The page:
Travel guide: Warsaw, Poland!
Back in May 2015 I visited Warsaw, Poland for work (visiting the Nicolaus Copernicus Astronomical Center), so I checked out the city during a little bit of free time that week! Here’s a quick list of what I did and loved:
See and do
Walking around the Old Town
I got a map at the tourist info booth, and went on a self-guided walking tour of the Old Town. I also recommend Rick Steves’ tour guides and travel advice. Warsaw had some cool artsy shops along the side streets, and I got a really nice pair of earrings in one!
I also walked along the wall of the Warsaw Jewish Ghetto and a nearby outdoor photography museum to the uprising. I didn’t go into any museums since my tourist time was quite limited.
Marie Skłodowska Curie’s birthplace
For many people, Marie Skłodowska Curie’s the only female physicist (or even female scientist) they can name. As fellow #womeninSTEM I stopped by her birthplace, which has a nice mural on the outside!
On the afternoon before we left, I hung out in one of the public parks and read my book for a bit. It was grey and a touch drizzly, but I sat on a bench under a big tree, so I still had a nice time.
The giant palm tree
There’s a giant palm tree in a traffic circle on your way from the astronomy institute into the old city. Palm trees aren’t native to Warsaw…
E. Wedel drinking chocolate
It’s not “hot chocolate”, it’s delicious molten drinkable chocolate. I happened to read about it in a travel forum when googling “what should I see in Warsaw” while I waited for my flight here, and I’M SO GLAD I DID. I recommend starting off with the classic milk chocolate, and on subsequent visits you can up your game (we visited maybe 3 times during the week). There’s an E. Wedel cafe in the Old Town.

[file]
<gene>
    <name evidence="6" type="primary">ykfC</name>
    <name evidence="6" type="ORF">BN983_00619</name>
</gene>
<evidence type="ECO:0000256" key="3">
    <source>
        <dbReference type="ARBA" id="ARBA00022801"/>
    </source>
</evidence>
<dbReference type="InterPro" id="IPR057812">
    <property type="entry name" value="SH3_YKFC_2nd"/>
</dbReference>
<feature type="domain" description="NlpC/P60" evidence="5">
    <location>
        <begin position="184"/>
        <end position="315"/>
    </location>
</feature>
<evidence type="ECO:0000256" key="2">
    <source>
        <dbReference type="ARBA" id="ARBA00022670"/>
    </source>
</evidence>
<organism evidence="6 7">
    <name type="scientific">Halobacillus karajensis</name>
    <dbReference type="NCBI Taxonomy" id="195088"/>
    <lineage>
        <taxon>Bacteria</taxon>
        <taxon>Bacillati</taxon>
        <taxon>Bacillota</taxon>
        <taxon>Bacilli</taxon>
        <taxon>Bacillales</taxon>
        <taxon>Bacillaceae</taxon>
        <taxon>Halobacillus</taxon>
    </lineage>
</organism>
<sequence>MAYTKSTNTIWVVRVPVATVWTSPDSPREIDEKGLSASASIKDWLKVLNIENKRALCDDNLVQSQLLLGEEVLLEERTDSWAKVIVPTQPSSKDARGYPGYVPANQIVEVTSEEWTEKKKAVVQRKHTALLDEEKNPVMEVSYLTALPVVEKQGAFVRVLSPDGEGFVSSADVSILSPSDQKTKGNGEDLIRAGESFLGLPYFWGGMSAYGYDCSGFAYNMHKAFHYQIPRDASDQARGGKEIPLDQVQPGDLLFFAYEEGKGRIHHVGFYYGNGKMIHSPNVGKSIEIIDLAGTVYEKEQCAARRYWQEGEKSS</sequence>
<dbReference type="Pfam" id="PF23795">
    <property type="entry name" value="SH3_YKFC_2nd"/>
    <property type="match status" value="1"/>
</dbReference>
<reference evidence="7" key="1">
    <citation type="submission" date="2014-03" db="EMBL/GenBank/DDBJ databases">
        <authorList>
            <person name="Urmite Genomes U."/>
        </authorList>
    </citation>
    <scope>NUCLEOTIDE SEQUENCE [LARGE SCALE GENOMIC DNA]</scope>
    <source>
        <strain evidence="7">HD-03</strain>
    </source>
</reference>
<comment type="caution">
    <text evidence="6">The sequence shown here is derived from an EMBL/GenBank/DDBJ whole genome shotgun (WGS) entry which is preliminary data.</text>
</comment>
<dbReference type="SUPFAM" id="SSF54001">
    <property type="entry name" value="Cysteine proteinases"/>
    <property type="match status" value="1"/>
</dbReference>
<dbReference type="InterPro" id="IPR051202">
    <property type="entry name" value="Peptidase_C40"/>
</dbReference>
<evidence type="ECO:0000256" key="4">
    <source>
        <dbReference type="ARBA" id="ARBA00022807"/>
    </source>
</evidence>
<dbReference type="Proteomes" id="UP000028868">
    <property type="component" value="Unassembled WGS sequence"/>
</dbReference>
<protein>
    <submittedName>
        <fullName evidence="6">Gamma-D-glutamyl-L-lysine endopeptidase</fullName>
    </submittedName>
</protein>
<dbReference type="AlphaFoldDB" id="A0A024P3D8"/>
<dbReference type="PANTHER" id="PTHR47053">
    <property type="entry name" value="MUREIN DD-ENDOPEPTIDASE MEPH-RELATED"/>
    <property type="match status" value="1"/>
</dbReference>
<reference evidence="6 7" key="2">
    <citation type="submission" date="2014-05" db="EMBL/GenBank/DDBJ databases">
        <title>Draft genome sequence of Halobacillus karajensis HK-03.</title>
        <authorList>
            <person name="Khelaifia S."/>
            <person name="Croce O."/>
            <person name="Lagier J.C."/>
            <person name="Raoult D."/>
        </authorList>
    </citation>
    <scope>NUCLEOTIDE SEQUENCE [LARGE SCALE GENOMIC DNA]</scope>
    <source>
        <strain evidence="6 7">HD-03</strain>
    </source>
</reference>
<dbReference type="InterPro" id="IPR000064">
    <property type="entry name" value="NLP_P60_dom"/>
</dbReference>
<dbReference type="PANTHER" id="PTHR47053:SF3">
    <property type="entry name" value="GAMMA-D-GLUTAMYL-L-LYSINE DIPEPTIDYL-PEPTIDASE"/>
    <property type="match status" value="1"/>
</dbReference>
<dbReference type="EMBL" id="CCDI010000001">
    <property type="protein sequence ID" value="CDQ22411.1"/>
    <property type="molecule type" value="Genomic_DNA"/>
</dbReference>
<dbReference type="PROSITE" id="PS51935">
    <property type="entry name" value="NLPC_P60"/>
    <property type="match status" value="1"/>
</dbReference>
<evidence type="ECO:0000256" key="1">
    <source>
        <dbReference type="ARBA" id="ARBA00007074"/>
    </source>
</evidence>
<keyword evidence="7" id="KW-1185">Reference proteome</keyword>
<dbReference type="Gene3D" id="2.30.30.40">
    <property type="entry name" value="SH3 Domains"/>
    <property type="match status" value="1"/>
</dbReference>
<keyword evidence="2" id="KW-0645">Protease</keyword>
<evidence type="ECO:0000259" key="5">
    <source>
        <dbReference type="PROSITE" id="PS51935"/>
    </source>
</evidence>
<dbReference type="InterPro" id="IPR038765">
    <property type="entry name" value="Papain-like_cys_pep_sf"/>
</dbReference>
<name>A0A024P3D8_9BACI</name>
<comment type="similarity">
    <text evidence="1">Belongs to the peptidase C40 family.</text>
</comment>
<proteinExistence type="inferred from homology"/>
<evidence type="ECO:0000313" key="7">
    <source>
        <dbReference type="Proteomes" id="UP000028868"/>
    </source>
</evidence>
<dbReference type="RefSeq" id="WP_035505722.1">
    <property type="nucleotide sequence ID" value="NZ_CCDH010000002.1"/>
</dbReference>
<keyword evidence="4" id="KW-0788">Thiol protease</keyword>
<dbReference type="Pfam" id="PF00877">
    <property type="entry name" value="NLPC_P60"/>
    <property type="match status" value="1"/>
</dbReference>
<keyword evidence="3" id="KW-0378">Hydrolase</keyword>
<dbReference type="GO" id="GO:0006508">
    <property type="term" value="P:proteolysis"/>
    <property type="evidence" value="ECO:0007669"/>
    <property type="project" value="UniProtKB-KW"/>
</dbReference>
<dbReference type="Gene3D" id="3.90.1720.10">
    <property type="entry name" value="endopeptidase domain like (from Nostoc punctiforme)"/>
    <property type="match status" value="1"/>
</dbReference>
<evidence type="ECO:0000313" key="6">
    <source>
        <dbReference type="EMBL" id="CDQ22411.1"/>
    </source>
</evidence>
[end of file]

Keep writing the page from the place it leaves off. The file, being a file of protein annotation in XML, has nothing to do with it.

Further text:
We ate pierogies for most dinners, because PIEROGIES ARE DELICIOUS and honestly part of the reason I decided to go on this work trip was to gorge myself on pierogies. Zapiecek Polskie Pierogarnie is a local restaurant with a few locations around Warsaw, so we kept going back to different ones each time so that the staff wouldn’t begin to recognize us.
Since Polish as a language is very different from any other languages I’m familiar with, I found it was best to have a small notebook and pen in my purse, so that I could write down where I wanted to go to give to the taxi driver or when asking for help. Some adults speak a bit of English, but don’t assume that you’ll be able to get by easily.
Also, if you like makeup: there’s a huge Inglot counter in the Warsaw airport duty-free! Their lipsticks are excellent.💄